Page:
Everyone is familiar with porcupines, beavers, rats, squirrels, and, of course, mice—common representatives of the order Rodentia or the rodents. They are defined by zoologists as having a single pair of constantly growing upper and lower jaw incisors. Over 40 percent (about 1,700) of mammal species are rodents.
They suddenly appear in the fossil record—as rodents. There is no trace of any ancestry linking them to non-rodent ancestors. The fossils are reasonably common, but they show no expected evolutionary progression. Paleontologist Michael Benton states, “The phylogeny [evolutionary history] of rodents is controversial.”1 Edwin Colbert writes:
Dr. A. E. Wood, one of our leading students of fossil rodents, has said, “The current status of rodent phylogeny and classification is such that anyone can point out inconsistencies in anybody else’s classification.”2
Some of the latest evolutionary candidates for rodent ancestors are the Eurymylidae, from the early Tertiary of Asia. Recently, evolutionists suggested that a creature called Heomys may be the possible ancestor of rodents, although it is too advanced and its appearance is too late to be an ancestor. Other eurymylids such as Matutinia, Rhombomylus, and Eurymylus are a side branch and not directly ancestral to rodents.3
In the pre-Flood and, possibly, post-Flood world, rodents achieved massive proportions. In 2000, scientists discovered Phoberomys, an extinct rodent discovered in Venezuela.4 Nicknamed Mighty Mouse or Ratzilla, they estimate that it weighed in at over a half-ton (1,500 pounds or 700 Kg)! The largest rodent today is the capybara, weighing a modest 150 pounds. Regarding Phoberomys, Benton stated, “At the time of discovery, it was said that ‘if you saw it in the distance on a misty day, it would look much more like a buffalo than a rodent.’”5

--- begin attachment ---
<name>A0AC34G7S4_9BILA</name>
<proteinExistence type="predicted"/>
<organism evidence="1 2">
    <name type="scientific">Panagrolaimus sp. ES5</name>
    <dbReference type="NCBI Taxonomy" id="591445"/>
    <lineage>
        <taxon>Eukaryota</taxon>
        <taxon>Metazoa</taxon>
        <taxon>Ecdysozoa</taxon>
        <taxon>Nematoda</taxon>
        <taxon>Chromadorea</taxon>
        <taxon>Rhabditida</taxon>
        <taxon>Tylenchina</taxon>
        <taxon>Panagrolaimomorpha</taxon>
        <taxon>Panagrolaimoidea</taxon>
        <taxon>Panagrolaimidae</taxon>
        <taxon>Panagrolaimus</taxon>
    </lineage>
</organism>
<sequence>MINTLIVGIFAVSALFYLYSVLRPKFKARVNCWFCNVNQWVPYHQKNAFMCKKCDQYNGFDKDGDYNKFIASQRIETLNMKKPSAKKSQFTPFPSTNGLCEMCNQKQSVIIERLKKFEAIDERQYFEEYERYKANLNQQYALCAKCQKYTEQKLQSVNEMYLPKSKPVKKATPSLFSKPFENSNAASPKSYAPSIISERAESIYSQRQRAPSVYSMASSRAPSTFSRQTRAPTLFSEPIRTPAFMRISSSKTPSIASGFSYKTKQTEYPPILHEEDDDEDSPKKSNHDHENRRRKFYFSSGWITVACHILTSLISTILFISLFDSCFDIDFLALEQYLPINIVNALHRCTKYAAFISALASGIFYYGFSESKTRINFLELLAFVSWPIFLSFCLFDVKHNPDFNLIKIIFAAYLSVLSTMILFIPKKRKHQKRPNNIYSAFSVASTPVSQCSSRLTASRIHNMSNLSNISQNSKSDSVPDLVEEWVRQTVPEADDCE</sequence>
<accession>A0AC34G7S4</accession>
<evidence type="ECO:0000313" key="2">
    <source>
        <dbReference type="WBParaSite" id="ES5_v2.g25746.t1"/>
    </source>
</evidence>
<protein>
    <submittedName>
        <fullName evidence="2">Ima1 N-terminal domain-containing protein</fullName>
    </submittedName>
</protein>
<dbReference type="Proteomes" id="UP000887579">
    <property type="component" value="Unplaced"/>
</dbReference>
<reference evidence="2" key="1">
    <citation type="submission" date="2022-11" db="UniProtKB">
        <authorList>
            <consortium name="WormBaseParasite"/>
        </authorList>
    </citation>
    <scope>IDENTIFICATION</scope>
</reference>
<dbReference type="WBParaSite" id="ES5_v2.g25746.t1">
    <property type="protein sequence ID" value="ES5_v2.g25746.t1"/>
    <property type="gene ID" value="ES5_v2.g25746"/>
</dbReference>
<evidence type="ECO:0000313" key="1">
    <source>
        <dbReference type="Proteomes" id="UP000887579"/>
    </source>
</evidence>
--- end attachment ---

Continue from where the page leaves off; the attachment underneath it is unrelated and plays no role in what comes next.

An even larger South American creature was the formidable (and extinct) Josephoartigasia monesi, the largest rodent known.6 It could possibly have weighed 2,200 pounds to well over a ton. Meanwhile, North America had its giant beaver (Castoroides), growing over eight feet long and weighing 220 pounds (100 Kg), on par with the modern black bear. Its incisors were just under six inches long.
Fossils of mouse-size, 100 percent rodents have also been discovered in South America. They were evolutionarily dated at “41 million years old,” causing evolutionist Daren Croft to say, “This really pushes back the date of the first South American rodents.”7
Along with openly questioning the extreme dates, creationists maintain the obvious: Rodents have always been rodents—created on Day Six, just thousands of years ago.
- Benton, M. J. 2005. Vertebrate Paleontology, 3rd ed. Malden, MA: Blackwell Science, 359.
- Colbert, E. H., M. Morales and E.C. Minkoff. 2001. Colbert’s Evolution of the Vertebrates, 5th ed. New York: Wiley-Liss, Inc., 366.
- Meng, J. et al. 2003. The Osteology of Rhombomylus (Mammalia, Glires): Implications for Phylogeny and Evolution of Glires. Bulletin of the American Museum of Natural History. 275: 1-247.
- Sanchez-Villagra, M. 2003. The anatomy of the world’s largest extinct rodent. Science. 301 (5640): 1708-10.
- Benton, Vertebrate Paleontology, 358.
- Rinderknecht, A. and R. E. Blanco. 2008. The largest fossil rodent. Proceedings of the Royal Society B. 275 (1637): 923–928.
- Oldest Fossil Rodents in South America Discovered. ScienceDaily. Posted on sciencedaily.com October 11, 2011, accessed May 18, 2012.
* Mr. Sherwin is Research Associate, Senior Lecturer, and Science Writer at the Institute for Creation Research.
Cite this article: Sherwin, F. 2012. Big or Small—Rodents Have Always Been Rodents. Acts & Facts. 41 (7): 17.